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CLAMPING
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The continuous functionf(t) is said to be clamped to produce the function fc(t) as shown in Fig. 22.3. The period of sampling is T and the frequency is ws = 2dT radians/time. The clamping can be described mathematically by the combination of impulse modulation and the application of a zero-order hold as will soon be shown.
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T 2T 3T 4T 5T
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FIGURE 22-3 Clamping.
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SAMPLEDDATACONTROLSYSTEMS
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FIGURE 22-4 Impulse modulation.
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Impulse Modulation
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As shown in Fig. 22.4, an impulse-modulated function consists of a sequence of impulse functions, the magnitudes of which equal the values of the continuous function at sampling instants. The impulse-modulated function is given the symbol f*(t). A convenient symbol for the impulse modulation sampler is shown as a switch (J ), which closes momentarily every T sec. It should be noted that the impulse modulation switch is purely symbolic, for there is no switch of this type present in the hardware used in sampling signals.
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Zero-order Hold
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The zero-order hold is defined by the transfer function 1 - e-Ts G/t,&) = s
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(22.1)
Combining impulse modulation with the zero-order hold, as shown in Fig. 22.5, provides the clamping. To illustrate how the zero-order hold shapes the sequence of impulses into a clamped signal, a block diagram of the hold is shown in Fig. 22.6 in which an integrator and a transport lag are connected to implement the zero-order hold. The operation of a zero-order hold can be understood by expressing F,(s) as follows (see Fig. 22.5):
Fc(s) = F+(s)1 - e-Ts F*(s)e-Ts _ F*(s) s S s
(22.2)
where F*(s) is the Laplace transform of the impulse-modulated function, f*(t). This expression shows that the clamped function fc(t) is obtained by a combination of integration, transport lag, and subtraction. Recall that integration in Eq. (22.2) is represented by l/s and transport lag by emTs. To understand the signals at the output of the integrator, one must recall that the integration of an impulse
f(t)
F(s)
f*(t)
F*(s)
1 -@
fc(t)
F,(s)
F(z)
FIGURE 22-5 Clamping.
SAMPLING
Z-TRANSFORMS
f(c)
2T 3T 4T
T2T3T
FIGURE 22-6 Construction of a clamped signal.
function is a step function. The impulse occurring at t = 0 results in a pulse* of width T. (See Fig. 22.6.) The impulse occurring at t = T results in a pulse of width T starting at t = T. The remaining impulses each contribute a pulse of width T starting at successive values of T. The height of each pulse equals the magnitude of the impulse that produced it. The combination of these pulse functions provide the stair-step function associated with clamping. This rather mechanical description of clamping through implementation of the zero-order hold transfer function may give the reader an intuitive feel for the abstract mathematical expression involved.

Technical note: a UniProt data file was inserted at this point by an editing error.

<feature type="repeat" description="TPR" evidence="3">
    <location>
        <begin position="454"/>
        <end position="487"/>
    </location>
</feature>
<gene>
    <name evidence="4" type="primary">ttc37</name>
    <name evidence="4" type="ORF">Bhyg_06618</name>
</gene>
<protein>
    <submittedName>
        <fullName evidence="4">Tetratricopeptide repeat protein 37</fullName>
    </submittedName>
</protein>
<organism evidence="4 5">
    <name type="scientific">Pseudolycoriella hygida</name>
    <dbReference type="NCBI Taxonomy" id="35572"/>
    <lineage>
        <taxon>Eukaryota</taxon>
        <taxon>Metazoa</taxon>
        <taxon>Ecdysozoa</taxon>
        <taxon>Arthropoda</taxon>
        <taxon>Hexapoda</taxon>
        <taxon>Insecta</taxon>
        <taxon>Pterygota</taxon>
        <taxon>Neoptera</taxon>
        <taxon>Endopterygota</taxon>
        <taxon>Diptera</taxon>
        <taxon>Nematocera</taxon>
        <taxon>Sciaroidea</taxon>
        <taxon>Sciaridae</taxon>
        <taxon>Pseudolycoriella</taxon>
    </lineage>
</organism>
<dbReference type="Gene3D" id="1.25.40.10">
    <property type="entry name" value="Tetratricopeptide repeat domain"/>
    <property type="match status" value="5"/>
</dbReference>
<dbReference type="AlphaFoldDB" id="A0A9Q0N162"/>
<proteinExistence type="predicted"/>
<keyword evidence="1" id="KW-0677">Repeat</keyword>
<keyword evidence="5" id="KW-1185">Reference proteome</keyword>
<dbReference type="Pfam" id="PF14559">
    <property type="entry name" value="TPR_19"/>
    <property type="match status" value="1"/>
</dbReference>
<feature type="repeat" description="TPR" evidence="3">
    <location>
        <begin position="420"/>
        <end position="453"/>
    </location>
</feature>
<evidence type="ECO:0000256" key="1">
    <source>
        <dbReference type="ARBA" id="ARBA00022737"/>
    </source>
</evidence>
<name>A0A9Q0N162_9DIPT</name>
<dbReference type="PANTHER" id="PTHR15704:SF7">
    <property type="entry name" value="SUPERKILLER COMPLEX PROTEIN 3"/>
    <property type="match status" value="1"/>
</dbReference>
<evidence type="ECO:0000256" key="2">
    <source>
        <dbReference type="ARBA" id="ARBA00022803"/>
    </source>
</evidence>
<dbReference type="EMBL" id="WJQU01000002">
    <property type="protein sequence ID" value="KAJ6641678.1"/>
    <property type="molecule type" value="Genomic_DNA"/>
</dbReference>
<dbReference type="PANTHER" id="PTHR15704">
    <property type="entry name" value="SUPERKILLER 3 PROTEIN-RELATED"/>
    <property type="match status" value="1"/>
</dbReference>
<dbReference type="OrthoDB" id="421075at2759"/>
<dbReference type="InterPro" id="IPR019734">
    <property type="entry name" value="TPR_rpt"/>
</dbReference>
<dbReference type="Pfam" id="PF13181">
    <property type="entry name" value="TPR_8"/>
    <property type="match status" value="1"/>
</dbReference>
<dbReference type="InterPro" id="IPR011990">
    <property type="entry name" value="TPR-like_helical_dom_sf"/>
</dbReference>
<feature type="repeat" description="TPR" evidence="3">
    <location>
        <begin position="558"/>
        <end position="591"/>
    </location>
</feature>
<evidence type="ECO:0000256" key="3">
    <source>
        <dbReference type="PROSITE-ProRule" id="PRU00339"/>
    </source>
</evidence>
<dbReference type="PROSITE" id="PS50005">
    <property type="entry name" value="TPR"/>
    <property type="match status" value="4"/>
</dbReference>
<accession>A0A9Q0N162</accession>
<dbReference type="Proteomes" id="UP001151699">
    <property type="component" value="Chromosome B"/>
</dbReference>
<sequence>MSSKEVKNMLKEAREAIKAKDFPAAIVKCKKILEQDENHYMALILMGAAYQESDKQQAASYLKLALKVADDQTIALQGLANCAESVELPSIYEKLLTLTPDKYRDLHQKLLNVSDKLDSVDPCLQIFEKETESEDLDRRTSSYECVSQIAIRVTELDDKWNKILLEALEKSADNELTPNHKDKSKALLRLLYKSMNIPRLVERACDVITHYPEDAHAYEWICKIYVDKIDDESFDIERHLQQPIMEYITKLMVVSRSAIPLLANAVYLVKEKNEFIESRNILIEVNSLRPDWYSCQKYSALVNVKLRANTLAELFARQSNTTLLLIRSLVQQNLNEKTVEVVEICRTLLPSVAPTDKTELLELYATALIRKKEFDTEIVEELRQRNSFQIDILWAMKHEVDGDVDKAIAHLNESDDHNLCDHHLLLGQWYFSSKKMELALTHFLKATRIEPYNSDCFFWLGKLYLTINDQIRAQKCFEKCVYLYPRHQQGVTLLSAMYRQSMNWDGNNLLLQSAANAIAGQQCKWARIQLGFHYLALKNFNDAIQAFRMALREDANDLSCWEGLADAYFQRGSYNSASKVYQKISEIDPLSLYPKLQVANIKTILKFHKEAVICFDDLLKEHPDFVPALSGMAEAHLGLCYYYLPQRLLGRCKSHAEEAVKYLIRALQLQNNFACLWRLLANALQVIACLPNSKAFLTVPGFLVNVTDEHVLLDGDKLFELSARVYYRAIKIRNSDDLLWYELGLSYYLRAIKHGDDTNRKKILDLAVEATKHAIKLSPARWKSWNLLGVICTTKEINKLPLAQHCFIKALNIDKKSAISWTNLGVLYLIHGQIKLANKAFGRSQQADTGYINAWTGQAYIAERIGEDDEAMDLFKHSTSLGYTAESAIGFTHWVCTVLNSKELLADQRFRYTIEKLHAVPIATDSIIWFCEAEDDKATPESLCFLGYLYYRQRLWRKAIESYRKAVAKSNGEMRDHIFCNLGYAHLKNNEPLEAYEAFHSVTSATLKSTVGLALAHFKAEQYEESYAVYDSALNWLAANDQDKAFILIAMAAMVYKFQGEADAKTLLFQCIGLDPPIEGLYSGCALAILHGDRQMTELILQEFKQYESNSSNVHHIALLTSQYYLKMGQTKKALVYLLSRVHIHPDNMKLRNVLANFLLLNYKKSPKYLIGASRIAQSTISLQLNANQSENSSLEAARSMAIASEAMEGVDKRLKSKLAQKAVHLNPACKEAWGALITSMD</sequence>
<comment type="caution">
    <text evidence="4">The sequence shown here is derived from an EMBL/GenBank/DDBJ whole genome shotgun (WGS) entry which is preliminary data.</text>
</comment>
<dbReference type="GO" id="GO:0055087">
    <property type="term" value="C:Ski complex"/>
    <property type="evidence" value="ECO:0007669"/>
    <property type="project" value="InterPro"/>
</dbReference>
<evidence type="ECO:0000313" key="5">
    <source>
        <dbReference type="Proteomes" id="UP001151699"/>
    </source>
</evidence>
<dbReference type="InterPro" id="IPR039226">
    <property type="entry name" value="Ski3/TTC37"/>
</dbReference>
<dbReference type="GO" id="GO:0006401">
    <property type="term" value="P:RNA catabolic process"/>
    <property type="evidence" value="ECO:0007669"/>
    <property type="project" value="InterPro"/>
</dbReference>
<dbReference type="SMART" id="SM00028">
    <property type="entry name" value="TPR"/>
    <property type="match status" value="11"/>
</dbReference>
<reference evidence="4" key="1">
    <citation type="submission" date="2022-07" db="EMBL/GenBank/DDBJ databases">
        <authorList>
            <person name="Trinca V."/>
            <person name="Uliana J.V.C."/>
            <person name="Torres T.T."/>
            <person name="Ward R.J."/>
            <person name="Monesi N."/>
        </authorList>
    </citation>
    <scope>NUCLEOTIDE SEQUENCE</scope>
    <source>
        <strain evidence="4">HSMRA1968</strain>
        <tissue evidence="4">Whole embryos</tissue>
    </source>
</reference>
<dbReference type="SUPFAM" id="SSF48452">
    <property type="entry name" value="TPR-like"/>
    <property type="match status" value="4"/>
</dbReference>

LAPLACE TRANSFORM OF THE IMPULSE-MODULATED FUNCTION
Let i(t) be a sequence, or train, of unit impulses that are separated by period T. This may be expressed as follows: co
i(t) = s(t) + @t - T) + s(t - 2T) + ... = c i (t - nT) n=O (22.3)
The starred function f*(t) may be written as the product of f(t) and i(t): f*(t) = fW(t) Introducing the expression for i(t) from EQ. (22.3) into this equation gives
f*(t) = f(t) g*(t - nT) n=O (22.4)
*The pulse occurs because the integration of the impulse at I = 0 is combined with the integration of a delayed impulse of the same magnitude, but opposite sign, at t = 2 .
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Since i(t) has a non-zero value only at sampling instants (t = nT), f(t) may be replaced by f(nT) and then placed within the summation to produce the result f*(t) = &T)s(r n=O - nT) (22.5)
Applying the Laplace transform of a unit. impulse, which is unity, and applying the theorem on translation of a function (See Chap. 4) to this expression for f*(t) give the Laplace transform of the impulse-modulated function:
F*(s) = LCf*(t)} = -&T)e- T n=O
(22.6)
The function F*(s) is referred to as the starred transform of f(t). An alternate form for F*(s) which is useful in proofs and derivations is given in the appendix of this chapter. This alternate form is based on the Fourier series representation of a periodic function.
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